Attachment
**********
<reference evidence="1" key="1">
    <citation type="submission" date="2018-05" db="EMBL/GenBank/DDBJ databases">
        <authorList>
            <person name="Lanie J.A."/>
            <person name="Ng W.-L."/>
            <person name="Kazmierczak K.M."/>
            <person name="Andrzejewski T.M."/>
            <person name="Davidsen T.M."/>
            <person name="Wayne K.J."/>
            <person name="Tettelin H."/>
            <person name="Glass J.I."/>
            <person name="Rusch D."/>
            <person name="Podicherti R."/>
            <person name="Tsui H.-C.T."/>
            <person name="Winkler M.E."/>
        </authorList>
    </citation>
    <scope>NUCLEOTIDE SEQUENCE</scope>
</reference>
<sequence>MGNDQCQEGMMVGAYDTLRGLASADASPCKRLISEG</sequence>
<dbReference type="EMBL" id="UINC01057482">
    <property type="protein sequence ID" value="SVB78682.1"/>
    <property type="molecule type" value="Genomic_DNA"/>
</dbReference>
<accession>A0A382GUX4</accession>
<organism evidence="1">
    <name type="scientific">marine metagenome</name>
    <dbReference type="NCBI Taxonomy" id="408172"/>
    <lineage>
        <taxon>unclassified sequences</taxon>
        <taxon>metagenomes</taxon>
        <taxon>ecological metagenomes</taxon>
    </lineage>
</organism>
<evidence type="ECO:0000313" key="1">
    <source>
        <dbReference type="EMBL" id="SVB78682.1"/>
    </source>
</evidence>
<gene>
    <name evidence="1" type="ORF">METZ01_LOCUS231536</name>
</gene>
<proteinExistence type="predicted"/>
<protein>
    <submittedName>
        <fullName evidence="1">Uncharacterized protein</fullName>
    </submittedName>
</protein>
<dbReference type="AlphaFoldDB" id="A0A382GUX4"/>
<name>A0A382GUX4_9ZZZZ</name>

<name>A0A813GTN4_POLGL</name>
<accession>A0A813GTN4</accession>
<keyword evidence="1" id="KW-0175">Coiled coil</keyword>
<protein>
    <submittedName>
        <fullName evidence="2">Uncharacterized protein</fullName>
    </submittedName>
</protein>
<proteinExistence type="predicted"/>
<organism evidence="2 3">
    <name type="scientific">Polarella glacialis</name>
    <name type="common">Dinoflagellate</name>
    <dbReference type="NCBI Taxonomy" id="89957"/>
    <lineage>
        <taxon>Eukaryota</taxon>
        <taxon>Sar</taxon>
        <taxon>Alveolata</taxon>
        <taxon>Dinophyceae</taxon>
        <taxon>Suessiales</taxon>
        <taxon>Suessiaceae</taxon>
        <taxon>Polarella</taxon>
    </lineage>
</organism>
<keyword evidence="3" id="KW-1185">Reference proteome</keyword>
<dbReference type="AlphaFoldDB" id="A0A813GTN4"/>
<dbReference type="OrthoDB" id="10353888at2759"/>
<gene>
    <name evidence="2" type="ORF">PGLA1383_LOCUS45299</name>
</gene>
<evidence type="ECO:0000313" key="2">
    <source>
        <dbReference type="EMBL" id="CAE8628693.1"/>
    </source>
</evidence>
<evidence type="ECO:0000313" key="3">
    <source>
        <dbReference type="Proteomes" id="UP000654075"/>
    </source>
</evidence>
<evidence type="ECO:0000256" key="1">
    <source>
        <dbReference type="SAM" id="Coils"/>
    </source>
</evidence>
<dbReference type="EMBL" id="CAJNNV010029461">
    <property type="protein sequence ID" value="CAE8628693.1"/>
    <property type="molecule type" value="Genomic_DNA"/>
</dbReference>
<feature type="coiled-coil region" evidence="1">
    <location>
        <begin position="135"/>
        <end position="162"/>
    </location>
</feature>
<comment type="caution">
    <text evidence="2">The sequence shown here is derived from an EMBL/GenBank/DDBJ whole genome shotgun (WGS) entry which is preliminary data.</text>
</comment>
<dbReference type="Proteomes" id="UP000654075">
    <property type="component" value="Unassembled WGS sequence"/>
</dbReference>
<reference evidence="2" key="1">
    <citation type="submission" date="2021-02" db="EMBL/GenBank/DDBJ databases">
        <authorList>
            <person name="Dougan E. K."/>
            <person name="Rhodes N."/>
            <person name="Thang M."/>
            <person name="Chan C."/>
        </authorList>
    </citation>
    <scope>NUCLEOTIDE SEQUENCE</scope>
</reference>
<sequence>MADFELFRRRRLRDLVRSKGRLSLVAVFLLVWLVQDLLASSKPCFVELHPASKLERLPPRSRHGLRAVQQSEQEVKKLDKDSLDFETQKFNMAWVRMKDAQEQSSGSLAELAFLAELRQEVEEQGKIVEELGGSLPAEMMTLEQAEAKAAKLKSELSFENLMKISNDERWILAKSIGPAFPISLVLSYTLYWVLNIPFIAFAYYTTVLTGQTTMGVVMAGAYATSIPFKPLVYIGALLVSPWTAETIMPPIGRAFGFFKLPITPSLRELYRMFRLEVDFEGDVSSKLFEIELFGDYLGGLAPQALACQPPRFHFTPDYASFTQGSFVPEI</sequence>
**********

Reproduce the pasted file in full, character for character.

<reference evidence="1" key="1">
    <citation type="submission" date="2018-05" db="EMBL/GenBank/DDBJ databases">
        <authorList>
            <person name="Lanie J.A."/>
            <person name="Ng W.-L."/>
            <person name="Kazmierczak K.M."/>
            <person name="Andrzejewski T.M."/>
            <person name="Davidsen T.M."/>
            <person name="Wayne K.J."/>
            <person name="Tettelin H."/>
            <person name="Glass J.I."/>
            <person name="Rusch D."/>
            <person name="Podicherti R."/>
            <person name="Tsui H.-C.T."/>
            <person name="Winkler M.E."/>
        </authorList>
    </citation>
    <scope>NUCLEOTIDE SEQUENCE</scope>
</reference>
<sequence>MGNDQCQEGMMVGAYDTLRGLASADASPCKRLISEG</sequence>
<dbReference type="EMBL" id="UINC01057482">
    <property type="protein sequence ID" value="SVB78682.1"/>
    <property type="molecule type" value="Genomic_DNA"/>
</dbReference>
<accession>A0A382GUX4</accession>
<organism evidence="1">
    <name type="scientific">marine metagenome</name>
    <dbReference type="NCBI Taxonomy" id="408172"/>
    <lineage>
        <taxon>unclassified sequences</taxon>
        <taxon>metagenomes</taxon>
        <taxon>ecological metagenomes</taxon>
    </lineage>
</organism>
<evidence type="ECO:0000313" key="1">
    <source>
        <dbReference type="EMBL" id="SVB78682.1"/>
    </source>
</evidence>
<gene>
    <name evidence="1" type="ORF">METZ01_LOCUS231536</name>
</gene>
<proteinExistence type="predicted"/>
<protein>
    <submittedName>
        <fullName evidence="1">Uncharacterized protein</fullName>
    </submittedName>
</protein>
<dbReference type="AlphaFoldDB" id="A0A382GUX4"/>
<name>A0A382GUX4_9ZZZZ</name>

<name>A0A813GTN4_POLGL</name>
<accession>A0A813GTN4</accession>
<keyword evidence="1" id="KW-0175">Coiled coil</keyword>
<protein>
    <submittedName>
        <fullName evidence="2">Uncharacterized protein</fullName>
    </submittedName>
</protein>
<proteinExistence type="predicted"/>
<organism evidence="2 3">
    <name type="scientific">Polarella glacialis</name>
    <name type="common">Dinoflagellate</name>
    <dbReference type="NCBI Taxonomy" id="89957"/>
    <lineage>
        <taxon>Eukaryota</taxon>
        <taxon>Sar</taxon>
        <taxon>Alveolata</taxon>
        <taxon>Dinophyceae</taxon>
        <taxon>Suessiales</taxon>
        <taxon>Suessiaceae</taxon>
        <taxon>Polarella</taxon>
    </lineage>
</organism>
<keyword evidence="3" id="KW-1185">Reference proteome</keyword>
<dbReference type="AlphaFoldDB" id="A0A813GTN4"/>
<dbReference type="OrthoDB" id="10353888at2759"/>
<gene>
    <name evidence="2" type="ORF">PGLA1383_LOCUS45299</name>
</gene>
<evidence type="ECO:0000313" key="2">
    <source>
        <dbReference type="EMBL" id="CAE8628693.1"/>
    </source>
</evidence>
<evidence type="ECO:0000313" key="3">
    <source>
        <dbReference type="Proteomes" id="UP000654075"/>
    </source>
</evidence>
<evidence type="ECO:0000256" key="1">
    <source>
        <dbReference type="SAM" id="Coils"/>
    </source>
</evidence>
<dbReference type="EMBL" id="CAJNNV010029461">
    <property type="protein sequence ID" value="CAE8628693.1"/>
    <property type="molecule type" value="Genomic_DNA"/>
</dbReference>
<feature type="coiled-coil region" evidence="1">
    <location>
        <begin position="135"/>
        <end position="162"/>
    </location>
</feature>
<comment type="caution">
    <text evidence="2">The sequence shown here is derived from an EMBL/GenBank/DDBJ whole genome shotgun (WGS) entry which is preliminary data.</text>
</comment>
<dbReference type="Proteomes" id="UP000654075">
    <property type="component" value="Unassembled WGS sequence"/>
</dbReference>
<reference evidence="2" key="1">
    <citation type="submission" date="2021-02" db="EMBL/GenBank/DDBJ databases">
        <authorList>
            <person name="Dougan E. K."/>
            <person name="Rhodes N."/>
            <person name="Thang M."/>
            <person name="Chan C."/>
        </authorList>
    </citation>
    <scope>NUCLEOTIDE SEQUENCE</scope>
</reference>
<sequence>MADFELFRRRRLRDLVRSKGRLSLVAVFLLVWLVQDLLASSKPCFVELHPASKLERLPPRSRHGLRAVQQSEQEVKKLDKDSLDFETQKFNMAWVRMKDAQEQSSGSLAELAFLAELRQEVEEQGKIVEELGGSLPAEMMTLEQAEAKAAKLKSELSFENLMKISNDERWILAKSIGPAFPISLVLSYTLYWVLNIPFIAFAYYTTVLTGQTTMGVVMAGAYATSIPFKPLVYIGALLVSPWTAETIMPPIGRAFGFFKLPITPSLRELYRMFRLEVDFEGDVSSKLFEIELFGDYLGGLAPQALACQPPRFHFTPDYASFTQGSFVPEI</sequence>